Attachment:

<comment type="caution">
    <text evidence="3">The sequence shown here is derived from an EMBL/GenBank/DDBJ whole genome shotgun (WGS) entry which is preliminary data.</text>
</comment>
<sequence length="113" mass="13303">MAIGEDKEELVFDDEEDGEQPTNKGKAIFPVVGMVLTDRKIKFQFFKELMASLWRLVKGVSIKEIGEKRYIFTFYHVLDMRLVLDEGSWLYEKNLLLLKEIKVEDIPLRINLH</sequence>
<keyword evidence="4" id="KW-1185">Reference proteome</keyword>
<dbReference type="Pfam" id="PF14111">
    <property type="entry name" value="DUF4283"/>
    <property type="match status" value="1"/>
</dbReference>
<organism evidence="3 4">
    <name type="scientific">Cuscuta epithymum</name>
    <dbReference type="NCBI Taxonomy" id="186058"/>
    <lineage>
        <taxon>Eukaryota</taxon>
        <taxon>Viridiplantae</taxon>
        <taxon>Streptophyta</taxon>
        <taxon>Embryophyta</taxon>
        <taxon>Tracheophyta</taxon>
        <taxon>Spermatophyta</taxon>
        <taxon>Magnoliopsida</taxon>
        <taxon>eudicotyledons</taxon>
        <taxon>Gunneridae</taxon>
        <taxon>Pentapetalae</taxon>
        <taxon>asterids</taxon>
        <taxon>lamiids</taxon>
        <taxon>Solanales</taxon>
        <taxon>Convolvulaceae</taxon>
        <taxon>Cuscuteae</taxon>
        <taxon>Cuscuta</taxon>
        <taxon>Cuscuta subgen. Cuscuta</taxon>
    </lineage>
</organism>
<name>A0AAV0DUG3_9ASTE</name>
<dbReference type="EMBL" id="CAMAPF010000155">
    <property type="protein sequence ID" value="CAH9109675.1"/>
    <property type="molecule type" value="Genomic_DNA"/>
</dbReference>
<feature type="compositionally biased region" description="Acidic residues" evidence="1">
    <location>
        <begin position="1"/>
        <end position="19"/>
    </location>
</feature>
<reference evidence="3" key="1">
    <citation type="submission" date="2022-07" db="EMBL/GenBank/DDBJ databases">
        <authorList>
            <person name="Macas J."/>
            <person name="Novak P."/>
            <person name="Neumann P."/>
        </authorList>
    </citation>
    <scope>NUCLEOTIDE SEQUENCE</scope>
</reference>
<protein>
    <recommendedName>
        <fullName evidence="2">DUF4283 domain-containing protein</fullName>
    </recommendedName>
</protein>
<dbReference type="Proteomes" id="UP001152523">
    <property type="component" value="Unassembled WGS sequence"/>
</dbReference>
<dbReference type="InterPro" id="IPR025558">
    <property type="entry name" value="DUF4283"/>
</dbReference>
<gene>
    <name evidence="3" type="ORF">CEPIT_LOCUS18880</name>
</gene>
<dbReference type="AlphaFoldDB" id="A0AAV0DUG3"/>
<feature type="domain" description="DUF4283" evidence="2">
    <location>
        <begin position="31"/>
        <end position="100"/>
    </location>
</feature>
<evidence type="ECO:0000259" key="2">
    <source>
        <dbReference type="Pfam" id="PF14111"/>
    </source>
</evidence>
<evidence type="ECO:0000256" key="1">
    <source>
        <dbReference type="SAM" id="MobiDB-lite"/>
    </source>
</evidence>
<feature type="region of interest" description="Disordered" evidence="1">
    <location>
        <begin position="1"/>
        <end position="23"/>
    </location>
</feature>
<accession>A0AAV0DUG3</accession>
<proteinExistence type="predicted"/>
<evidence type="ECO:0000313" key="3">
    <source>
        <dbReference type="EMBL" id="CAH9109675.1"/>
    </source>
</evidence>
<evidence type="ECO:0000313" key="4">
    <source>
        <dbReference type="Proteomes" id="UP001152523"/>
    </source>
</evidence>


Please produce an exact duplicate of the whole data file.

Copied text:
<comment type="caution">
    <text evidence="3">The sequence shown here is derived from an EMBL/GenBank/DDBJ whole genome shotgun (WGS) entry which is preliminary data.</text>
</comment>
<sequence length="113" mass="13303">MAIGEDKEELVFDDEEDGEQPTNKGKAIFPVVGMVLTDRKIKFQFFKELMASLWRLVKGVSIKEIGEKRYIFTFYHVLDMRLVLDEGSWLYEKNLLLLKEIKVEDIPLRINLH</sequence>
<keyword evidence="4" id="KW-1185">Reference proteome</keyword>
<dbReference type="Pfam" id="PF14111">
    <property type="entry name" value="DUF4283"/>
    <property type="match status" value="1"/>
</dbReference>
<organism evidence="3 4">
    <name type="scientific">Cuscuta epithymum</name>
    <dbReference type="NCBI Taxonomy" id="186058"/>
    <lineage>
        <taxon>Eukaryota</taxon>
        <taxon>Viridiplantae</taxon>
        <taxon>Streptophyta</taxon>
        <taxon>Embryophyta</taxon>
        <taxon>Tracheophyta</taxon>
        <taxon>Spermatophyta</taxon>
        <taxon>Magnoliopsida</taxon>
        <taxon>eudicotyledons</taxon>
        <taxon>Gunneridae</taxon>
        <taxon>Pentapetalae</taxon>
        <taxon>asterids</taxon>
        <taxon>lamiids</taxon>
        <taxon>Solanales</taxon>
        <taxon>Convolvulaceae</taxon>
        <taxon>Cuscuteae</taxon>
        <taxon>Cuscuta</taxon>
        <taxon>Cuscuta subgen. Cuscuta</taxon>
    </lineage>
</organism>
<name>A0AAV0DUG3_9ASTE</name>
<dbReference type="EMBL" id="CAMAPF010000155">
    <property type="protein sequence ID" value="CAH9109675.1"/>
    <property type="molecule type" value="Genomic_DNA"/>
</dbReference>
<feature type="compositionally biased region" description="Acidic residues" evidence="1">
    <location>
        <begin position="1"/>
        <end position="19"/>
    </location>
</feature>
<reference evidence="3" key="1">
    <citation type="submission" date="2022-07" db="EMBL/GenBank/DDBJ databases">
        <authorList>
            <person name="Macas J."/>
            <person name="Novak P."/>
            <person name="Neumann P."/>
        </authorList>
    </citation>
    <scope>NUCLEOTIDE SEQUENCE</scope>
</reference>
<protein>
    <recommendedName>
        <fullName evidence="2">DUF4283 domain-containing protein</fullName>
    </recommendedName>
</protein>
<dbReference type="Proteomes" id="UP001152523">
    <property type="component" value="Unassembled WGS sequence"/>
</dbReference>
<dbReference type="InterPro" id="IPR025558">
    <property type="entry name" value="DUF4283"/>
</dbReference>
<gene>
    <name evidence="3" type="ORF">CEPIT_LOCUS18880</name>
</gene>
<dbReference type="AlphaFoldDB" id="A0AAV0DUG3"/>
<feature type="domain" description="DUF4283" evidence="2">
    <location>
        <begin position="31"/>
        <end position="100"/>
    </location>
</feature>
<evidence type="ECO:0000259" key="2">
    <source>
        <dbReference type="Pfam" id="PF14111"/>
    </source>
</evidence>
<evidence type="ECO:0000256" key="1">
    <source>
        <dbReference type="SAM" id="MobiDB-lite"/>
    </source>
</evidence>
<feature type="region of interest" description="Disordered" evidence="1">
    <location>
        <begin position="1"/>
        <end position="23"/>
    </location>
</feature>
<accession>A0AAV0DUG3</accession>
<proteinExistence type="predicted"/>
<evidence type="ECO:0000313" key="3">
    <source>
        <dbReference type="EMBL" id="CAH9109675.1"/>
    </source>
</evidence>
<evidence type="ECO:0000313" key="4">
    <source>
        <dbReference type="Proteomes" id="UP001152523"/>
    </source>
</evidence>